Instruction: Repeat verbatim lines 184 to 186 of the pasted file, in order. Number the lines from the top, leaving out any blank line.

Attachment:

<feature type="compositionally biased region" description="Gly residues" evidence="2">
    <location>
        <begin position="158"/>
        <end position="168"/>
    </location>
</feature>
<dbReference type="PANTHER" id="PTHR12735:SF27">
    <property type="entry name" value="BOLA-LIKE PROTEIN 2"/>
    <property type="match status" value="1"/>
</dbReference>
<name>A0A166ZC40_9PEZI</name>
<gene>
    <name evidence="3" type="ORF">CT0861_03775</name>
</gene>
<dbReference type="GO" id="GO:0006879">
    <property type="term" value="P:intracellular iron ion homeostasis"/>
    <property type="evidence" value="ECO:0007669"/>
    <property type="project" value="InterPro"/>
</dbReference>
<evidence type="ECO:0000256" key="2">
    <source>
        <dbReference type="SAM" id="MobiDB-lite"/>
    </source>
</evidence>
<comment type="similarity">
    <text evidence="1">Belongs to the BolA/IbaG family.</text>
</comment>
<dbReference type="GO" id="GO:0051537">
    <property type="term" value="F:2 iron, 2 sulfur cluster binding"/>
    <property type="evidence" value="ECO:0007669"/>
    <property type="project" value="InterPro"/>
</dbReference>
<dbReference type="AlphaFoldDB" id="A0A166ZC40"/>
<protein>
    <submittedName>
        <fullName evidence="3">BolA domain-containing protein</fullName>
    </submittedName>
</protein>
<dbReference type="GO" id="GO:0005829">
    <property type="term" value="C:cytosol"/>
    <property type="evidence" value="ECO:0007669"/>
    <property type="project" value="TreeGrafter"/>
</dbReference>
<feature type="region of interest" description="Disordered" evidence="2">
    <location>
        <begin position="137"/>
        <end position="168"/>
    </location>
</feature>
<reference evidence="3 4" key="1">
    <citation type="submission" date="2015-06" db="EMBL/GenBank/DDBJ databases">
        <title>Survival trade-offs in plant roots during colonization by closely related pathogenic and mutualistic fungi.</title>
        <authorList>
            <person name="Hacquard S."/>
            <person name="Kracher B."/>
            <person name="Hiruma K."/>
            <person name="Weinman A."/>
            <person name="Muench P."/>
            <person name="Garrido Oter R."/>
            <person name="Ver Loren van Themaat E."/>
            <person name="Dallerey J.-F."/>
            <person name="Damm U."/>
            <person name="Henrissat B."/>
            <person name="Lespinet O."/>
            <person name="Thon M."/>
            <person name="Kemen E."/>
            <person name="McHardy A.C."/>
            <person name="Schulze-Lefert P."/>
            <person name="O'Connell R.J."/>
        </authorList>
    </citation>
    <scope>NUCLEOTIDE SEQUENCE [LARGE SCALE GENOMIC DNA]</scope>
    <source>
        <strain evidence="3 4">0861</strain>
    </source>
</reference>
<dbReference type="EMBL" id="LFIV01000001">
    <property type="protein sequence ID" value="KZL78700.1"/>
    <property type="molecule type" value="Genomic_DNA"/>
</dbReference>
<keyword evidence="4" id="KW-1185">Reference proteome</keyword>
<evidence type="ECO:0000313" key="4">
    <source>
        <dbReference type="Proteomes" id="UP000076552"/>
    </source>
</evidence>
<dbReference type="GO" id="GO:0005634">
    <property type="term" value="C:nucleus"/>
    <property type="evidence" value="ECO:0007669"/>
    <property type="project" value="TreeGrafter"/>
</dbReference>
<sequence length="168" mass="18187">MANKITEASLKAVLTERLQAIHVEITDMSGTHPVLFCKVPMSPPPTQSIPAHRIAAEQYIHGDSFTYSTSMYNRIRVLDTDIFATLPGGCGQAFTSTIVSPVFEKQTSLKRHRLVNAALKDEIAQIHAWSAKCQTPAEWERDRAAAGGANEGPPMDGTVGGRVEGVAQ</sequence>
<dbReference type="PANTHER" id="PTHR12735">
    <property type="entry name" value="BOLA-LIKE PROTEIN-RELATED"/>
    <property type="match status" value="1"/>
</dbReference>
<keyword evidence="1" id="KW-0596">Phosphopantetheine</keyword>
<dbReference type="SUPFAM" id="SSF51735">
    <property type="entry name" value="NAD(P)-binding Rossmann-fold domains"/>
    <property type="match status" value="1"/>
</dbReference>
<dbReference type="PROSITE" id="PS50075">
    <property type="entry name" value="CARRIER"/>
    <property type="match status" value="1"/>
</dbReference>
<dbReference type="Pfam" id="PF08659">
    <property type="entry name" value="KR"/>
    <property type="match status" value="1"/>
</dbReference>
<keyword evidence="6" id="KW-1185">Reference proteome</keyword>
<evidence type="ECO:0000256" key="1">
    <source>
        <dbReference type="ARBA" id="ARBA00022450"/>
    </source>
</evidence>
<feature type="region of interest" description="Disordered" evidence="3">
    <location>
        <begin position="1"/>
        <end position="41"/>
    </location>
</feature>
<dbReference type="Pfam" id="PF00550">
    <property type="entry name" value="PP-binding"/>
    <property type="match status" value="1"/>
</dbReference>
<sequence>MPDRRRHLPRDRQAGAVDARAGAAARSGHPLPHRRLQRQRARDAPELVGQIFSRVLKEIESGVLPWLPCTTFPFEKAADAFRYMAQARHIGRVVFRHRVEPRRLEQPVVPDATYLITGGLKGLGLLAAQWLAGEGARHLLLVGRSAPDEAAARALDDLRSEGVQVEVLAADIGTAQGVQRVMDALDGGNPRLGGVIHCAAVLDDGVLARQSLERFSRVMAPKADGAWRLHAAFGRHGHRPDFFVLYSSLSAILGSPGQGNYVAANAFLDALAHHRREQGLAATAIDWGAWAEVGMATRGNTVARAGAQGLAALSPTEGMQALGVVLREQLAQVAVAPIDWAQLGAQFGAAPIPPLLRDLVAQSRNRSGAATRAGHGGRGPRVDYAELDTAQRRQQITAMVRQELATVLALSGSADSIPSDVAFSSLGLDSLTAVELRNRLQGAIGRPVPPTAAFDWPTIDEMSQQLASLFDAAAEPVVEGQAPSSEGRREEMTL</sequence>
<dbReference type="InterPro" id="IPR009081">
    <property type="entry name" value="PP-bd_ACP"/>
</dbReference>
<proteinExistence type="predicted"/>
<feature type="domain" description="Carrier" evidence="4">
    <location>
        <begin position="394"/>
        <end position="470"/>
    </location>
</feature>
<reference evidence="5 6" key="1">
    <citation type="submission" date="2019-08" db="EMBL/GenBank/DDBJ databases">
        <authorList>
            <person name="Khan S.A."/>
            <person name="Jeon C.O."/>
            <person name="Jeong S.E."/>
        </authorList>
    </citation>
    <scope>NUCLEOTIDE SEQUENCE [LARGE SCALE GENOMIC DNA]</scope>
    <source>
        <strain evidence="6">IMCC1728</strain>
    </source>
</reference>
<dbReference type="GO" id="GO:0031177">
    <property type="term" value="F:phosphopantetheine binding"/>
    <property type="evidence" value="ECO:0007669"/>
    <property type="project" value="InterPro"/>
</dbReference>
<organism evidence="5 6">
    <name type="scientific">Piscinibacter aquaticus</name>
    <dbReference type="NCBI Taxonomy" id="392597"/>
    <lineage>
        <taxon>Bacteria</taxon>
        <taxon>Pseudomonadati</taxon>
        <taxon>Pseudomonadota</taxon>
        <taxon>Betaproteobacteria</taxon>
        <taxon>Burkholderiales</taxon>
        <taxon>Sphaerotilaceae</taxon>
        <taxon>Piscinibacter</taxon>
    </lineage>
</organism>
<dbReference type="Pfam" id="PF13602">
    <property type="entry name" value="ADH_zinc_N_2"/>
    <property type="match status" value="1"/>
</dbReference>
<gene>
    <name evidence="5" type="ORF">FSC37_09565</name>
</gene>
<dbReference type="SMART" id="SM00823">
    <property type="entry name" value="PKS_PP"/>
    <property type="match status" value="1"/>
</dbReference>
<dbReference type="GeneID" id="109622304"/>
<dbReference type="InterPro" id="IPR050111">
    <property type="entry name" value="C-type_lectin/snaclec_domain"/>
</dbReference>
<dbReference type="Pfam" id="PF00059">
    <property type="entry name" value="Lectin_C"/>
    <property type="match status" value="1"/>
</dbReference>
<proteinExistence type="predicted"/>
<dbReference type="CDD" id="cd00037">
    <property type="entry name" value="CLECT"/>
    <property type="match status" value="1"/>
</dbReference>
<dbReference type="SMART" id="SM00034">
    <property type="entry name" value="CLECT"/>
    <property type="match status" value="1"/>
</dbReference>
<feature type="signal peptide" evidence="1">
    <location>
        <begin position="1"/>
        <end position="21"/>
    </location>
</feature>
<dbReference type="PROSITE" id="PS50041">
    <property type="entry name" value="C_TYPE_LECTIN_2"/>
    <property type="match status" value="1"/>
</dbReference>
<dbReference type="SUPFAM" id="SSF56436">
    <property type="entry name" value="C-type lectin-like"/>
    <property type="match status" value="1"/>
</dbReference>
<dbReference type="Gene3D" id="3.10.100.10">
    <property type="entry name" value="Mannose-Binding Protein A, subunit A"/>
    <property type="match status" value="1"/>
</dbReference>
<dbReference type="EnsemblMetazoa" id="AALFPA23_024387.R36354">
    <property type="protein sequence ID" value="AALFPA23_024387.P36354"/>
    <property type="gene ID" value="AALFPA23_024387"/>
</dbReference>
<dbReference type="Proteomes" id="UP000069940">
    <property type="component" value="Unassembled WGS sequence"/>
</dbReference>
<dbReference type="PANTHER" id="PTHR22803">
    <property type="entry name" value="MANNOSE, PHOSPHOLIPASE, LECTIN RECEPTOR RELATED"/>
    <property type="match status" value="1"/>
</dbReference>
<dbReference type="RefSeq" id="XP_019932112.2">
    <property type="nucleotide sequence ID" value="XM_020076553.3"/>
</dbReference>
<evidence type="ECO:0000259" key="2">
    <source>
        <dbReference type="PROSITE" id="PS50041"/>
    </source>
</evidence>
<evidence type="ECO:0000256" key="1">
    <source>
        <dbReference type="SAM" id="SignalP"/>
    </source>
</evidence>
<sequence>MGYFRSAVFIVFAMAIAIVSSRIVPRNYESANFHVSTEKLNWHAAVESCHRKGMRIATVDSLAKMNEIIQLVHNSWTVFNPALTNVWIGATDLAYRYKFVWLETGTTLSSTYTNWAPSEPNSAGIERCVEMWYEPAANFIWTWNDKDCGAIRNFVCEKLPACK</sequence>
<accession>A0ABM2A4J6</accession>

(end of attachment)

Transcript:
    <property type="entry name" value="Lectin_C"/>
    <property type="match status" value="1"/>
</dbReference>